Read our statement on the March FY18 Omnibus Bill

 

President’s Budget Proposal Would Raise Student Loan Payments by More than $200 billion

In February, the President proposed a budget for fiscal year 2019 that would eliminate subsidized student loans, eliminate public service loan forgiveness, streamline income-driven repayment in a way that would increase costs for many borrowers, and rolls back restrictions on which programs and providers are eligible to receive Pell Grants without providing quality assurance measures to protect students from low quality programs. These massive cuts eclipse otherwise worthwhile ideas to modernize and improve federal aid processes. As the FY19 appropriations process gets underway, TICAS will continue to urge Congress to reject these cuts to student aid.

Read our statement on the President’s FY19 Budget


TICAS Recommendations to the Senate HELP Committee on Higher Education Act Reauthorization and College Accountability

In February, TICAS responded to two requests for input from the Senate HELP Committee on reauthorization of the Higher Education Act. We recommended that the committee always place students’ needs at the center of any policy reforms; reject proposals that would increase the burden of student debt for struggling borrowers; and safeguard proven protections for students and taxpayers.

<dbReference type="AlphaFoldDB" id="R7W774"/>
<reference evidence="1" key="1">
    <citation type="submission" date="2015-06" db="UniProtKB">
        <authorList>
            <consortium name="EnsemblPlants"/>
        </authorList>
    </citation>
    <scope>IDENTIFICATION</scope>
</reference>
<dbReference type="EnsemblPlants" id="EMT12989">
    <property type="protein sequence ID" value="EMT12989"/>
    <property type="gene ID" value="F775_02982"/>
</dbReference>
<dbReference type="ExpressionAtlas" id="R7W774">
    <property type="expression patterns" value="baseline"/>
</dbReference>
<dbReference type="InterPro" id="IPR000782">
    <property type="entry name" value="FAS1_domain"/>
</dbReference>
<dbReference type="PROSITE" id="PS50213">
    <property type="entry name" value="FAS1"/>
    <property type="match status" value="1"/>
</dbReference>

We also responded to Sen. Alexander’s white paper on college accountability, arguing that meaningful accountability is not one-size-fits-all, does not skimp on consumer protections, or leave students and taxpayers on the hook. Specifically, we asserted that: the cohort default rate remains critical for reducing the most devastating repayment outcome a borrower can face; the 90-10 rule should be strengthened to minimize taxpayer risk and protect military-connected students and eliminating the gainful employment rule will lead to waste, fraud, and abuse at students’ and taxpayers’ expense.


HEA Reauthorization: Options for Streamlining and Improving Income-Driven Repayment for Federal Student Loans

Income-Driven Repayment (IDR) helps millions of borrowers stay on top of their federal student loans and avoid default by providing the assurance of manageable monthly payments tied to income and family size, and also provides a light at the end of the tunnel so that student loan payments do not last forever. However, the range of IDR plans available today - five of them, each with varying eligibility requirements, costs, and benefits - is confusing and contributes to under-enrollment among borrowers who may need IDR the most.